Al-Arabiya – The Islamic State of Iraq and Syria (ISIS) militants have used cluster munitions in Syria in at least one location in northern Syria in recent weeks, Human Rights Watch said on Monday, citing “credible evidence.”
“The use of cluster munitions by non-state actors such as the Islamic State shows the urgent need for Syria and all nations that have not yet done so to join the ban on cluster munitions and destroy their stockpiles,” HRW said.
Citing reports from local Kurdish officials and photographic evidence, HRW said ISIS militants used cluster munitions on July 12 and August 14 during fighting around the Syrian town of `Ayn al-`Arab, also known as Kobani in Kurdish, in Aleppo governorate near Syria’s northern border with Turkey.
The human rights group said the Syrian regime of President Bashar al-Assad also has “used cluster munitions since June 2012 despite widespread international condemnation.”
“This is believed to be the first known use of cluster munitions by the Islamic State,” the group added. “Human Rights Watch does not know how the Islamic State acquired these cluster munitions.”
The group cited an attack on Aug. 21 as the most recent report of the use of cluster ammunition by the regime.
“The attack killed at least six civilians and wounded 40 more,” HRW said.
“Syrian government forces have used at least 249 cluster munitions since mid-2012 in multiple locations in 10 of Syria’s 14 governorates, based on video and film evidence, witness accounts, and research by Human Rights Watch and others. The actual number is probably much higher as not all instances of use have been recorded,” the New York-based group said.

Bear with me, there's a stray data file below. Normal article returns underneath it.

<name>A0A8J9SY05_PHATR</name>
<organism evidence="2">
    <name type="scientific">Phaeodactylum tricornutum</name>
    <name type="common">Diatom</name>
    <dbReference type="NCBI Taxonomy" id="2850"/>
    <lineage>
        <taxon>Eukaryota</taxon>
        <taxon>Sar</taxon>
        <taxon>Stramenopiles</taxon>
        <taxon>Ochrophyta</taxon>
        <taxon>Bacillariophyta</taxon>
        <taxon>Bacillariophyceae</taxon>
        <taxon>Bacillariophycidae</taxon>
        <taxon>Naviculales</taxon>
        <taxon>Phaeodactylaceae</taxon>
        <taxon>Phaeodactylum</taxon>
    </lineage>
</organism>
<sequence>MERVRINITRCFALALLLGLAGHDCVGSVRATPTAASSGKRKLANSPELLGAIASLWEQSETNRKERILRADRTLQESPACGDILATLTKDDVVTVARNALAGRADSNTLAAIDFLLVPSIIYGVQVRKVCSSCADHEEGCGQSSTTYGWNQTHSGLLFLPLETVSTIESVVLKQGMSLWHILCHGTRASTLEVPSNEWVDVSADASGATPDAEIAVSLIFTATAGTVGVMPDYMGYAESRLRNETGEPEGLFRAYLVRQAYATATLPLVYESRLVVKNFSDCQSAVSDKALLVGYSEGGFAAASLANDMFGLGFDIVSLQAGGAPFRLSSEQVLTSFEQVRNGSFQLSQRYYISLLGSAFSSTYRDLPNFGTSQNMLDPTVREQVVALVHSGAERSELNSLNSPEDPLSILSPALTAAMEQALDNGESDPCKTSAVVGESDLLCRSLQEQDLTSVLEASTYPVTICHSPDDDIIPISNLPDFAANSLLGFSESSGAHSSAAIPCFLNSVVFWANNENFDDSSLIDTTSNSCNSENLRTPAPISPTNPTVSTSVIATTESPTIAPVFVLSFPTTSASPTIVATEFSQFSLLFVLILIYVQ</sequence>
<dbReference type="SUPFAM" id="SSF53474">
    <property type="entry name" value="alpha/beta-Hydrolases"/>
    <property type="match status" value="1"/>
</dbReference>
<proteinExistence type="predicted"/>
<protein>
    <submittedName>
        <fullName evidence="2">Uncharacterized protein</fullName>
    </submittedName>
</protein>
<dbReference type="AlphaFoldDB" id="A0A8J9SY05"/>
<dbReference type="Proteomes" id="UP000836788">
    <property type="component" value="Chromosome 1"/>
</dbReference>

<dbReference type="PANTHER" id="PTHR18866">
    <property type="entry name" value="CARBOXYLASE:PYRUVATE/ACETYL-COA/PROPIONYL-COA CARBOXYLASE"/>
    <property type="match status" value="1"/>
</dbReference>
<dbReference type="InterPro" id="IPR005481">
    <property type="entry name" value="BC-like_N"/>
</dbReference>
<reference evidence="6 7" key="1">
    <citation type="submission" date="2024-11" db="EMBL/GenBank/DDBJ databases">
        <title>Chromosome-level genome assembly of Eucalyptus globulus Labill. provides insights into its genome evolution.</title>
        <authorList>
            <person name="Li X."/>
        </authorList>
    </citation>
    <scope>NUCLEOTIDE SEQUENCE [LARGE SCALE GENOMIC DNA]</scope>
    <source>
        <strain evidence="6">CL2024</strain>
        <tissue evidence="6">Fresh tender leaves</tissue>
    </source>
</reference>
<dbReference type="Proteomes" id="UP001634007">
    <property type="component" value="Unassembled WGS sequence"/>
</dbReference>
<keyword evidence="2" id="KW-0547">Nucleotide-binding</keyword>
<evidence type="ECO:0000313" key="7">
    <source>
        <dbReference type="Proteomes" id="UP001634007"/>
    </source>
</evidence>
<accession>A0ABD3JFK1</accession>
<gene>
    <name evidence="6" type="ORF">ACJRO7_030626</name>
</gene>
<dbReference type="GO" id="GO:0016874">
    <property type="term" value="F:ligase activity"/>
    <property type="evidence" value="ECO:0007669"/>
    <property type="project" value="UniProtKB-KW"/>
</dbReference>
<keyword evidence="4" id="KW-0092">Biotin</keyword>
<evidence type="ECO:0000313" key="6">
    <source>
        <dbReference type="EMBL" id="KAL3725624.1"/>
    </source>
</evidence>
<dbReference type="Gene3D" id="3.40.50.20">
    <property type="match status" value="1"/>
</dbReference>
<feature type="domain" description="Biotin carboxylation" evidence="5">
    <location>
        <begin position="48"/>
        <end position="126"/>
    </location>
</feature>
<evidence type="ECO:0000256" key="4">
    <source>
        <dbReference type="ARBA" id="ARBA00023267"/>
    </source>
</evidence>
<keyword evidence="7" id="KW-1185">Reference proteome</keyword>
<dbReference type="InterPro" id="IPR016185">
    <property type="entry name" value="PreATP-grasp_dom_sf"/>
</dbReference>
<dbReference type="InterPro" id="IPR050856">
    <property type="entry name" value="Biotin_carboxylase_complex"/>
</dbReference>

Steve Goose, arms division director at Human Rights Watch and chair of the Cluster Munition Coalition (CMC), said: “Any use of cluster munitions deserves condemnation, but the best response is for all nations to join the treaty banning them and work collectively to rid the world of these weapons.”
A recent survey by the Cluster Munition Coalition found that there are at least 1,584 casualties from cluster munition attacks and unexploded submunitions in Syria in 2012 and 2013, while hundreds more were recorded in the first half of 2014. The vast majority of those identified as killed – 97 percent – were civilians.
It said world governments meeting in San Jose, Costa Rica between Sept. 2 and Sept. 5, 2014 will discuss the use of cluster ammunition in Syria in 2014 as well as in in Ukraine, and South Sudan.